Perhaps only a legal man could be so outrageous in his opinion but at the same time completely miss the essence of the NEC (Ian Yule, 18 November).
The whole ethos of the contract is based upon communication, collaboration and co-operation centred on timely and effective good management from all parties, including the project manager.
To suggest, as Yule does, that the contract is somehow flawed because of the repercussions should the project manager fail to keep on top of his job and deal with compensation events in timely fashion, is ludicrous. The failure of the project manager to perform would be a problem for the employer whatever the form of contract and I cannot believe that in 21st-century construction this is even tacitly acceptable – I write as a former client of more than 30 years and one of the first users of the NEC form.
Similarly, Yule’s concerns regarding key dates and the potential impact of employer interference is not shatteringly new. Changes, whether in time, duration, access or modifications to the works can lead to legitimate compensation events, as would be the case with variations for any other contract. It is worth pointing out that not all compensation events result in additional time or money for the contractor.
Again with regard to target costs, the employer can choose when setting up the contract how and when it will pay the contractor. If this improves the contractor’s cash flow, then so what, as long as the employer is happy with the arrangement and doesn’t pay more than it should overall in the final account.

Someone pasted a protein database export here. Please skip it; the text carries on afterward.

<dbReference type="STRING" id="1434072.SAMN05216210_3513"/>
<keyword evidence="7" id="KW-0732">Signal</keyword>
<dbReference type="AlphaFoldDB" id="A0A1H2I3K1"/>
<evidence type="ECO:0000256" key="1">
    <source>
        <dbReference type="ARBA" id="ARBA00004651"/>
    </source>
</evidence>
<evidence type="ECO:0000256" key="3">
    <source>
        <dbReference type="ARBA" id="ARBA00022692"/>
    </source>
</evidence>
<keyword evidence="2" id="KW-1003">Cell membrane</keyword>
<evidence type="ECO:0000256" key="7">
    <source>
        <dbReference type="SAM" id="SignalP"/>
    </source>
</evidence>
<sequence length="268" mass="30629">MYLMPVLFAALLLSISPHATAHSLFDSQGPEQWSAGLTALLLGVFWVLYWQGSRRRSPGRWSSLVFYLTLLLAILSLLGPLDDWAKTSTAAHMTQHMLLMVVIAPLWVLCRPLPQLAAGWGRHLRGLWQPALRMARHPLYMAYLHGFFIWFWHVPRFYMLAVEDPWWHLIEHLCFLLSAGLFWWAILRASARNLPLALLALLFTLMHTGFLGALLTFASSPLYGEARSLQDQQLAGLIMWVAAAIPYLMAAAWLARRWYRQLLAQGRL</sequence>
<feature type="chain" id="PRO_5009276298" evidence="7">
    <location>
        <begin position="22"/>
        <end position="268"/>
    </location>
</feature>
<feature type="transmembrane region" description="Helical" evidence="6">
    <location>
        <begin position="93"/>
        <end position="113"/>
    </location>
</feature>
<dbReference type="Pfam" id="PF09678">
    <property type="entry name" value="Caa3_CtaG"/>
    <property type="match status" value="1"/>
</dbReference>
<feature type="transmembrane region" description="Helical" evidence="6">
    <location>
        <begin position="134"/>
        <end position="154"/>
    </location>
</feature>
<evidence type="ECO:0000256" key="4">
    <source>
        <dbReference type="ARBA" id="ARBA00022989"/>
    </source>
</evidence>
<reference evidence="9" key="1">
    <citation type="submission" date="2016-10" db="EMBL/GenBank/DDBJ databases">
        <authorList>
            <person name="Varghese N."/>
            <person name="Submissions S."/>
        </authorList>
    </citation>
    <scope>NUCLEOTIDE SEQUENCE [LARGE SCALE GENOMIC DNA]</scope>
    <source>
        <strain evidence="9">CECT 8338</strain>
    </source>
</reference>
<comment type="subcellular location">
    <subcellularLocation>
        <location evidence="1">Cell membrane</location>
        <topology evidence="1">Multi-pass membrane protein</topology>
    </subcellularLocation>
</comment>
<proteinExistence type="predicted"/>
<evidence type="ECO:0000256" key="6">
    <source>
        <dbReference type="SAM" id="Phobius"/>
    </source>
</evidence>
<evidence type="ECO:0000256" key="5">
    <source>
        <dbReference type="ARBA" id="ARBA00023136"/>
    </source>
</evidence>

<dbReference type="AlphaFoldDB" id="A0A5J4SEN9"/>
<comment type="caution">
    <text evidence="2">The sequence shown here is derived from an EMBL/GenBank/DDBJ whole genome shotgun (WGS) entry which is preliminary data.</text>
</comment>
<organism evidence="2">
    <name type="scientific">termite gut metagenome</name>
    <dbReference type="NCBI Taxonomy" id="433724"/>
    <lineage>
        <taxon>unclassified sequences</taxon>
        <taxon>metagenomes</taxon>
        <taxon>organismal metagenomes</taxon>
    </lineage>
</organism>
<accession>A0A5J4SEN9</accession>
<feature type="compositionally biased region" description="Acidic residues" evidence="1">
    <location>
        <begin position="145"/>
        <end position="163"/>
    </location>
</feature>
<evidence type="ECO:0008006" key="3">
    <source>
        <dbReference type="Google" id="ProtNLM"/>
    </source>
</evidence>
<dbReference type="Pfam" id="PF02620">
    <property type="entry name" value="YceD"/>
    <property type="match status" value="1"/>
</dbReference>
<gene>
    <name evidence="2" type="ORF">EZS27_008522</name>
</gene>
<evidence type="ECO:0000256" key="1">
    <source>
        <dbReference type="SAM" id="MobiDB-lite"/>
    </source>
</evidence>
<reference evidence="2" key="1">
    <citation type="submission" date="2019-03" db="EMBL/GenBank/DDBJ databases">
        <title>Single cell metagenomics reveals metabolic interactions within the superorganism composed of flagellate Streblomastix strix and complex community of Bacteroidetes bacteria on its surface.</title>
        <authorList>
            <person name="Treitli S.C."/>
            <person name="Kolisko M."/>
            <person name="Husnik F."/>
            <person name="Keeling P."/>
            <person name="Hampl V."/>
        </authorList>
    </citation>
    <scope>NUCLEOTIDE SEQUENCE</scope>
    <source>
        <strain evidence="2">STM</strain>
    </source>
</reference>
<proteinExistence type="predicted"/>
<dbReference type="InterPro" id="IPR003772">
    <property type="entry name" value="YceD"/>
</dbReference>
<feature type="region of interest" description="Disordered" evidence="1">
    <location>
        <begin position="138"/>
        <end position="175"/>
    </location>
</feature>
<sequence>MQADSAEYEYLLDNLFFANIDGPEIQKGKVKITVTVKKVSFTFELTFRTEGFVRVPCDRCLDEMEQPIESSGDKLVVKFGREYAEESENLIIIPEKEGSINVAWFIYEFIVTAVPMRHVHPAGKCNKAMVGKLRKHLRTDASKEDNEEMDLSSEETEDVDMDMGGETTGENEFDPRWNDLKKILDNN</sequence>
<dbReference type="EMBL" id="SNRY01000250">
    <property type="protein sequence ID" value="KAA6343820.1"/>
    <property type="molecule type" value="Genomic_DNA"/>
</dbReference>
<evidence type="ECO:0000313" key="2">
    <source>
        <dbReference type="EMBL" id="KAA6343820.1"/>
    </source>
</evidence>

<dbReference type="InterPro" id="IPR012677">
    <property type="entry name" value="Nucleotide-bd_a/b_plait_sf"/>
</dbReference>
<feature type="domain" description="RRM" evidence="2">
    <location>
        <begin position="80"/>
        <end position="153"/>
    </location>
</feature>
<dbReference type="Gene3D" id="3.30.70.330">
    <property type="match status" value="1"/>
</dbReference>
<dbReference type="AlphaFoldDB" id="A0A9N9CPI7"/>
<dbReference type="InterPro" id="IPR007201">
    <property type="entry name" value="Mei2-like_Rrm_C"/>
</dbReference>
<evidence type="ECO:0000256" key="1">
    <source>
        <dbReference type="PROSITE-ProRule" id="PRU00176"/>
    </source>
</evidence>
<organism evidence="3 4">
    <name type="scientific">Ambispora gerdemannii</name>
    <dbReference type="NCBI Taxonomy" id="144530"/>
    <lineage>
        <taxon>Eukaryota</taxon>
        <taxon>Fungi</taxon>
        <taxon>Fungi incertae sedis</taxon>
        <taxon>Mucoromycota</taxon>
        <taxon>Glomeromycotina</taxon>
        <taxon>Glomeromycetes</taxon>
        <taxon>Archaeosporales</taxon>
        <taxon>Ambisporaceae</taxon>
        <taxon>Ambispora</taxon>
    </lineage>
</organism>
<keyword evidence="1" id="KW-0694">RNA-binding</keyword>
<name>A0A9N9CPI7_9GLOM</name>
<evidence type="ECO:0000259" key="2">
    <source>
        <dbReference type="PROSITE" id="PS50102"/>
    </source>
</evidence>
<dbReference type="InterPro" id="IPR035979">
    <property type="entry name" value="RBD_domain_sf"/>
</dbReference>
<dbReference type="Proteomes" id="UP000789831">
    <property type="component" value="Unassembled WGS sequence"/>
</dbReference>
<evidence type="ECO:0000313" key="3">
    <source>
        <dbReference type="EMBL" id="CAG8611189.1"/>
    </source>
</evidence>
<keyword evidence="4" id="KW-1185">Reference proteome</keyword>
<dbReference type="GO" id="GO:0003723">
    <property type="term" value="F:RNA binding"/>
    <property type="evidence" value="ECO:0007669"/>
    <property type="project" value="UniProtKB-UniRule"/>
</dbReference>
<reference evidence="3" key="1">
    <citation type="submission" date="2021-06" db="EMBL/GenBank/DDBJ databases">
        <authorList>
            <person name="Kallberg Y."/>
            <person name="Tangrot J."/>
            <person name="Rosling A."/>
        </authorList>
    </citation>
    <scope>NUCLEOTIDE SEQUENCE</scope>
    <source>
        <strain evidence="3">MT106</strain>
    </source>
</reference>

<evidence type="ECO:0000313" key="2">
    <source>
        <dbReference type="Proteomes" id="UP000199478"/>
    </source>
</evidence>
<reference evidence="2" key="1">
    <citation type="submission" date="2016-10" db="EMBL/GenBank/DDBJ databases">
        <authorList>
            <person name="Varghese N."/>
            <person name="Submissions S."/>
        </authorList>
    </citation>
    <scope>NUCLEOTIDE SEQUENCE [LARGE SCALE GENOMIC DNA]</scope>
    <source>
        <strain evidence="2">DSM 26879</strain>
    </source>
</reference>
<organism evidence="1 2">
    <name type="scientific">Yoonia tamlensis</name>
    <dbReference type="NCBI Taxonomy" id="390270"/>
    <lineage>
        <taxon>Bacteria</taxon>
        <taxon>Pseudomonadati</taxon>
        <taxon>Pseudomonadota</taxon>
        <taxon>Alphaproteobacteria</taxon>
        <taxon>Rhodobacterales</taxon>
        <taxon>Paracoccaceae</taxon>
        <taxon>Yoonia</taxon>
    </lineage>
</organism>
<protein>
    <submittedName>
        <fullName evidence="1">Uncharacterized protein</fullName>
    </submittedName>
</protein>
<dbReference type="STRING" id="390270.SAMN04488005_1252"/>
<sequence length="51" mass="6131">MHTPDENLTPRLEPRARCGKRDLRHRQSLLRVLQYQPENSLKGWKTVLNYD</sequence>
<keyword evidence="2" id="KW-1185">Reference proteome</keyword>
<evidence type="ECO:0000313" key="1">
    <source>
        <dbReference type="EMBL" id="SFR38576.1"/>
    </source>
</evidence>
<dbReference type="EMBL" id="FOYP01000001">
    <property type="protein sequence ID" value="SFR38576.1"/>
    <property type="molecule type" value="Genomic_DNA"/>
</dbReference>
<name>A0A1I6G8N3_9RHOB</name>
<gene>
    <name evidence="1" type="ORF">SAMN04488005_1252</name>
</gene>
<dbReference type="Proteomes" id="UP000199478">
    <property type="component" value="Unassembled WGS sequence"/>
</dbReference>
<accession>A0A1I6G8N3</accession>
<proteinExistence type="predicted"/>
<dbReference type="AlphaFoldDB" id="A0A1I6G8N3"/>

With regard to wariness, employers are generally more savvy than Yule would have us believe and yes, most are fully informed and professional in their appointments of both consultants and contractors.
No contract is perfect, but the NEC must be doing something right. Since its launch some 12 years ago, NEC one, two and three have proved popular and effective in the construction industry. It is now the dominant contract form in the civils infrastructure, transportation and utilities markets and it demands the discipline and application of effective management. Moreover, given the extent of its usage it has been relatively free from litigation, so maybe the issue is more about teamwork, resolution and delivery rather than the confrontation and semantics of legal interpretations.
David Williams, non-executive chairman, Needlemans